Why Fundraisers Leave—Differentiating Retention Strategies for Your Front Line

Originally published February 26, 2015

Fundraiser recruitment and retention is a hot topic in our industry for good reason: the demand for talented fundraisers far exceeds the supply. Development shops of all shapes and sizes are struggling to keep the talent they have. However, how we think about retention may be misguided.

There are a few key trends to consider:

  • Most fundraisers believe that their salary and benefits packages are competitive.
  • Less than 10% of front-line fundraisers are actively looking for a new job.
  • Management and leadership largely shape how satisfied or dissatisfied team members are.

The trends listed above are about fundraisers in general, but there are several layers to how front-line fundraisers become engaged in your organization and vulnerable to poaching over time.

BWF studied how front-line fundraisers differed in their engagement based on their tenure at an organization. We found that retention strategies are better differentiated based on how long someone has been a member of the team, largely due to the following three trends:

Newcomers to the Team Need Time and Guidance to Adapt

Fundraisers with less than two years of tenure at an organization had slightly higher dissatisfaction rates and lower rates of high satisfaction than their peers who had been there at least two years(24% of those with <2 years reporting being very satisfied versus 36% of those who had been there 2–5 years). The top reason for dissatisfaction? Office culture. Regardless of whether newcomers to your development program are experienced professionals or novices, they are coming to an office with different values, relationships and approaches. Learning how to navigate a new institution and find your “fit” amongst a team is a top obstacle for new hires.

Team Members are Most Vulnerable to Poaching and Most Costly to be Poached Between Years 2 and 5

After the first two years, we can assume that newcomers who might have been frustrated with culture have either adapted or left. Fundraisers are then finding their stride, bonding with team members, progressing beyond a discovery-heavy portfolio, and seeing their first big successes with your donors. On average, their satisfaction increases. This is also the performance “ramp-up” period for fundraisers (our data show that portfolio performance grows slowly in newcomers through year 3 and then jumps dramatically). The institution begins to receive a healthy return on its investment during this period.

However, this is a period of high risk for losing your team members. Even though only 6% of this group is actively searching for a new position, nearly 30% are passively open to opportunities when they are approached. And after 24 months at an organization, fundraisers have a long enough time period on their resume to avoid raising eyebrows. Be assured that they are being contacted (27% report at least 10+ instances of contact about new opportunities in a year-long period). This can also be a period where team members become disillusioned, pointing to leadership and unrealistic expectations as primary causes of dissatisfaction.

Dissatisfaction Increases as Fundraisers Gain Tenure

Across stages of tenure, there is one more interesting trend: those with over a decade of experience at an institution have the highest dissatisfaction rates. High tenure fundraisers are more comfortable with your office culture and accustomed to the expectations placed upon them. They are, however, equally familiar with any dysfunction in your development office, particularly if there is weak management and leadership. Frontline fundraisers who have been at an institution over 10+ years may now have limited management oversight but bigger responsibilities and are more acutely affected by mismanagement than their lower tenure peers.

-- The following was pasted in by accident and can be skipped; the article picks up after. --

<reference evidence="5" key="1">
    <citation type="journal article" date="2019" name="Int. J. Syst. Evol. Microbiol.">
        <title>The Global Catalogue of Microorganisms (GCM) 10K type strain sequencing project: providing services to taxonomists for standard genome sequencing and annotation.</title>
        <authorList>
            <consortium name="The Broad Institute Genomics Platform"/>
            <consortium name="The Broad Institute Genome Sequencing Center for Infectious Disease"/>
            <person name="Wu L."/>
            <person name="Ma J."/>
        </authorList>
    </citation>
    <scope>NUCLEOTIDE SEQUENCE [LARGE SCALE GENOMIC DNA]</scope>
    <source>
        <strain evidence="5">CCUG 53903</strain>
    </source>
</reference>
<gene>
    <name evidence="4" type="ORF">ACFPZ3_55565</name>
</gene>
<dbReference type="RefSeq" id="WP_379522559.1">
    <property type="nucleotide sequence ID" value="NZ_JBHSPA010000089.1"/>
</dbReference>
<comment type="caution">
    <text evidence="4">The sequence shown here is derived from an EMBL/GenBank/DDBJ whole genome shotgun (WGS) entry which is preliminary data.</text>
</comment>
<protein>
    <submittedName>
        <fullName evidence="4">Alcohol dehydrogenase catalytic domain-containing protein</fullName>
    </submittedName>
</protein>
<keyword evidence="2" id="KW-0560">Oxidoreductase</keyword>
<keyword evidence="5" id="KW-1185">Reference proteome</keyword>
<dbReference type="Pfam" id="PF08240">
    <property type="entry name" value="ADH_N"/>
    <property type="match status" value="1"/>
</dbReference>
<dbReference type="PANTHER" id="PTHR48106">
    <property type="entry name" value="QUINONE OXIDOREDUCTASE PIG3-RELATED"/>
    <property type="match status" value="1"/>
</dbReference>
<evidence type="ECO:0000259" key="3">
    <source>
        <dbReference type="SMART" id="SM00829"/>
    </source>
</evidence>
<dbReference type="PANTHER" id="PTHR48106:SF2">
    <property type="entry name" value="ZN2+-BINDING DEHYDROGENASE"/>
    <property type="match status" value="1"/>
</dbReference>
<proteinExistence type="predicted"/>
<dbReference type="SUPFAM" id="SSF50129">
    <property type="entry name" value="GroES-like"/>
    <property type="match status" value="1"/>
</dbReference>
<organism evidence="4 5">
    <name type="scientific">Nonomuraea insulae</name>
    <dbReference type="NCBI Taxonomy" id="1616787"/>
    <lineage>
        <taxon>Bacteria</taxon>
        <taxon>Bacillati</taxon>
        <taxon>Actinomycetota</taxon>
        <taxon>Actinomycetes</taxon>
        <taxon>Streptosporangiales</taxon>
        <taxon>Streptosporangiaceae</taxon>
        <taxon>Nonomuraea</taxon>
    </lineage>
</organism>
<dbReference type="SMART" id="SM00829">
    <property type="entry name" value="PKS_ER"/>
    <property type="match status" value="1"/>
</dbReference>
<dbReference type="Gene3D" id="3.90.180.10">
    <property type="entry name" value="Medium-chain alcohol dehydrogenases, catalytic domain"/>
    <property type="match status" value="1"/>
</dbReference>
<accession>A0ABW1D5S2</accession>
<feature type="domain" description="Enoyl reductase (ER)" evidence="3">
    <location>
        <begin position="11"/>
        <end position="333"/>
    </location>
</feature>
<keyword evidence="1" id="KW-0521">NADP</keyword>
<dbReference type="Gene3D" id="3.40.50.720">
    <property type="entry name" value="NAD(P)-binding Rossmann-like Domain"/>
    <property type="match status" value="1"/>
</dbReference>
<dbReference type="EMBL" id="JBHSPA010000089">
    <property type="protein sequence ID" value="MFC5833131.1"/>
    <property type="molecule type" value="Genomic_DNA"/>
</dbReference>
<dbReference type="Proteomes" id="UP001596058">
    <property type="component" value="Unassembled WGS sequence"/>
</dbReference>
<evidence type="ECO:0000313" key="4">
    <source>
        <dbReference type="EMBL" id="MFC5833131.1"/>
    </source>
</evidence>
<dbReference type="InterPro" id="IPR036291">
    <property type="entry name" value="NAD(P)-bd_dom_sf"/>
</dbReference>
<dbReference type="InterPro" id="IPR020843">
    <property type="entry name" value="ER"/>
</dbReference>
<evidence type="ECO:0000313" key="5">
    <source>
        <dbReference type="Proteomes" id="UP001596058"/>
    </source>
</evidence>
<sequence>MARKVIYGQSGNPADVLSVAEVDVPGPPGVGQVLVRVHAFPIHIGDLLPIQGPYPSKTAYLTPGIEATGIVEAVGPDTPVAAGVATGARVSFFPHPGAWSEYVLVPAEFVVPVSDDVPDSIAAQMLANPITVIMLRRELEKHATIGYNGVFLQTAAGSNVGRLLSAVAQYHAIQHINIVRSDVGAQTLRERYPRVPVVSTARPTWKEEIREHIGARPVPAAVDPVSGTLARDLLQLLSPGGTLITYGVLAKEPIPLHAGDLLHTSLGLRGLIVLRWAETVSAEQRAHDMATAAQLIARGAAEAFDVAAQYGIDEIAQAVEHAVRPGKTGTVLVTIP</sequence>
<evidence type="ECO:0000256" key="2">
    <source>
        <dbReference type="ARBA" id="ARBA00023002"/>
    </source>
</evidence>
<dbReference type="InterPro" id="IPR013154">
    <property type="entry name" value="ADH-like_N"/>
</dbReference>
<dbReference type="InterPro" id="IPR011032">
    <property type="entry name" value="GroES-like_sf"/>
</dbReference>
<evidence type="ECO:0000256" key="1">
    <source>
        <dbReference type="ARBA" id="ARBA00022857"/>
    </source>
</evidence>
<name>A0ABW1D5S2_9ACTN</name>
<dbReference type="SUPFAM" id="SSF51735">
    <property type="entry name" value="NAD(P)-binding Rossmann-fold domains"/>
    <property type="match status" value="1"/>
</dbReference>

Source: Bentz Whaley Flessner Front-Line Fundraiser Study, 2014.

So What Does This Mean for You?

Here’s how you can hone your retention strategies based on these findings:

  • Focus on easing the adjustment to a new culture and institution for new hires.
  • Create growth and leadership opportunities before formal promotions.
  • Improve transparency in expectations during fundraiser performance ramp-ups.
  • Foster ownership of institutional and management improvements amongst high tenure team members.

BWF’s TalentED practice partners with non-profit institutions to optimize fundraising outcomes through customized team and skill-building workshops, talent management and learning development program assessments and planning, and thought leadership and research on the talent crisis in development. To learn more about how you might better find, keep, and grow your talent contact us at training@bwf.com.

Copyright © 2015 Bentz Whaley Flessner & Associates, Inc


Something Worth Reading: “Don’t Fear Fund Raising: Matching Donor Passion to Your Department’s Needs”

Fear 1Successful educational fundraisers know that faculty and academic leaders can be invaluable allies in building productive relationships with donors and securing funding for institutional priorities. Deans, department heads, professors and researchers possess a deep understanding of the programs they direct, as well as a credible and persuasive passion for those initiatives that few professional fundraisers can match.

Unfortunately these potential partners are often reluctant to engage in the cultivation and solicitation of prospective benefactors. Their hesitation can be rooted in a lack of understanding about how major gift fundraising is conducted, anxieties about asking for money, fear of rejection, or even concerns that a donor may attempt to exert control over their work. On the other hand, their perceived reluctance might also be a simple case of not being invited to participate.